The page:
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The Cambridge History of English and American Literature in 18 Volumes (1907–21).
Volume X. The Age of Johnson.

XII. Historians

§ 3. The Scottish School, influences on its character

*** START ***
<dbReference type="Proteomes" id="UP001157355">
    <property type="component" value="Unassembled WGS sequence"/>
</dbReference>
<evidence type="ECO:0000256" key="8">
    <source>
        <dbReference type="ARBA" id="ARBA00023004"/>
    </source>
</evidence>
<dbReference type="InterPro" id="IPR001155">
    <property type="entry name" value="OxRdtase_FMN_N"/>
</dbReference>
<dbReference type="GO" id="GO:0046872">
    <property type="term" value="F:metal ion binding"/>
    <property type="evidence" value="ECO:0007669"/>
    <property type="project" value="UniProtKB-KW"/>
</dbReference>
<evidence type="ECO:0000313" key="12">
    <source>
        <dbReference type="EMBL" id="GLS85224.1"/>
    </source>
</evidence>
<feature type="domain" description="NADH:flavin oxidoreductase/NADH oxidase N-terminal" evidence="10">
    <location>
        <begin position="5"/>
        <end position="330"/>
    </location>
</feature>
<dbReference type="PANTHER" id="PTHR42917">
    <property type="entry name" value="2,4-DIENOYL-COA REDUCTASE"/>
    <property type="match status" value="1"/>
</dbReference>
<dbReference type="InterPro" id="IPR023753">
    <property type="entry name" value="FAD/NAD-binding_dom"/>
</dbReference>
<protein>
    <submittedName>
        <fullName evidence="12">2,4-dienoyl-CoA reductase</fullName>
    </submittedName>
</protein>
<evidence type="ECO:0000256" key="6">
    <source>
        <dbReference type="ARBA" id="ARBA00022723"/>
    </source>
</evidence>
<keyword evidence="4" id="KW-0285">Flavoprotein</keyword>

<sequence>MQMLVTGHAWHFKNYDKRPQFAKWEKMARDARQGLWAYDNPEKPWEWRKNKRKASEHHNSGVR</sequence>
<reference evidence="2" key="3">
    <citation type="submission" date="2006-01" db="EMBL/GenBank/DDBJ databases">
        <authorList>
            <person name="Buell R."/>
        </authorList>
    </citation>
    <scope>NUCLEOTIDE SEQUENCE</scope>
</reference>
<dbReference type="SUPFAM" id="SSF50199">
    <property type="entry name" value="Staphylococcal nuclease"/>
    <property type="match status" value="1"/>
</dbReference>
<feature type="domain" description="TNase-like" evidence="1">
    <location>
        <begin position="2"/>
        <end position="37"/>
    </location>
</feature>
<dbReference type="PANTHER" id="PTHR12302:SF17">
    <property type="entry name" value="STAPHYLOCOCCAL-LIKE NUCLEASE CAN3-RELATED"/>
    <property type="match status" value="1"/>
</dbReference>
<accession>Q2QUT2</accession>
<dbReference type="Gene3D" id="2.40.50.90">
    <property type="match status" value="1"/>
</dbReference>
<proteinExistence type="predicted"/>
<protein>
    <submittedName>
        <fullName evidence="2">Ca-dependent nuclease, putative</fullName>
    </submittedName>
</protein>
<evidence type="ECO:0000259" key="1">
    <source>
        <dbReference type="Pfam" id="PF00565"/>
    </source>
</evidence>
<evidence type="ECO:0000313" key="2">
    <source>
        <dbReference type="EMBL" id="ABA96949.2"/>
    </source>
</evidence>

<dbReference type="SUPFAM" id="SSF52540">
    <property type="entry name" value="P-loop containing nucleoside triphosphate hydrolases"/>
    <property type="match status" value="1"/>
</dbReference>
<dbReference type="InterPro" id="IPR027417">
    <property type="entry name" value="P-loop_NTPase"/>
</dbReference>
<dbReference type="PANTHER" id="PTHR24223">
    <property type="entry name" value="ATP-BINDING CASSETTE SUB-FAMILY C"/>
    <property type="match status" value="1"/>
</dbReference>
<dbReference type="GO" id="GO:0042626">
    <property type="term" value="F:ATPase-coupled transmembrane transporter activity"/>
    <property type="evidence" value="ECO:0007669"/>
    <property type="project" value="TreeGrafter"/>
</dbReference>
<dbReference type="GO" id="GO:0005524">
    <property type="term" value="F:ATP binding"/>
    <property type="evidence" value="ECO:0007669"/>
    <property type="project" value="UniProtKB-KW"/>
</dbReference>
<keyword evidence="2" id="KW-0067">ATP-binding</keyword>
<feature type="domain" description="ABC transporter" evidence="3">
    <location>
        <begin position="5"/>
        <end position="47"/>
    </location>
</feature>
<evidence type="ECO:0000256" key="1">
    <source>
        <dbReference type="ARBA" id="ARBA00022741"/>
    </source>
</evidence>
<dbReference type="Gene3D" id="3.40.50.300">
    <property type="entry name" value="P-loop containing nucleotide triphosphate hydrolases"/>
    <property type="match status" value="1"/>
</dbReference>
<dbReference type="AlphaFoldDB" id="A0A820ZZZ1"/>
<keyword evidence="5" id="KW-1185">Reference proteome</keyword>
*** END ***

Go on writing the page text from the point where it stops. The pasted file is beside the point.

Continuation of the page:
A change in the character of British historical writing began in the middle of the century; it was raised by Hume to a foremost place in our prose composition; its right to that place was maintained by Robertson, and, finally, in Gibbon’s Decline and Fall of the Roman Empire, it rose to the highest degree of perfection that it has ever attained in this, or, perhaps, in any, country. That its two earliest reformers should both have been Scotsmen is one of many illustrations of the activity of the Scots at that time in all the higher spheres of thought and of literary production. When the failure of the Jacobite cause put an end to the struggle for Scottish national life as an independent political force, it would almost seem as though the educated class in Scotland consciously set themselves to endow their country with an independent life in the domains of philosophy, literature, science and art; for their efforts were not made in isolation; they were made by men who constantly communicated with each other or consorted together, especially in Edinburgh, where, from 1754, they formed themselves into the “Select Society,” of which both Hume and Robertson were members, and which met every week to discuss philosophical questions. While this intellectual life was distinctly national, its output was not marred by its local character. Political affairs had for centuries driven or led Scots abroad: the habit of resorting to other countries remained, and Scottish thinkers and writers kept in touch with the intellectual life of other peoples, and especially of the French, the ancient allies of Scotland. In their mode of expression, too, the desire to be widely read and the necessity of gaining a larger and richer market for their books than they could find at home made them careful to avoid local peculiarities, and write in such a way as would be acceptable to English readers. Though this movement attained its full development during the latter half of the century, it had been in progress for several years.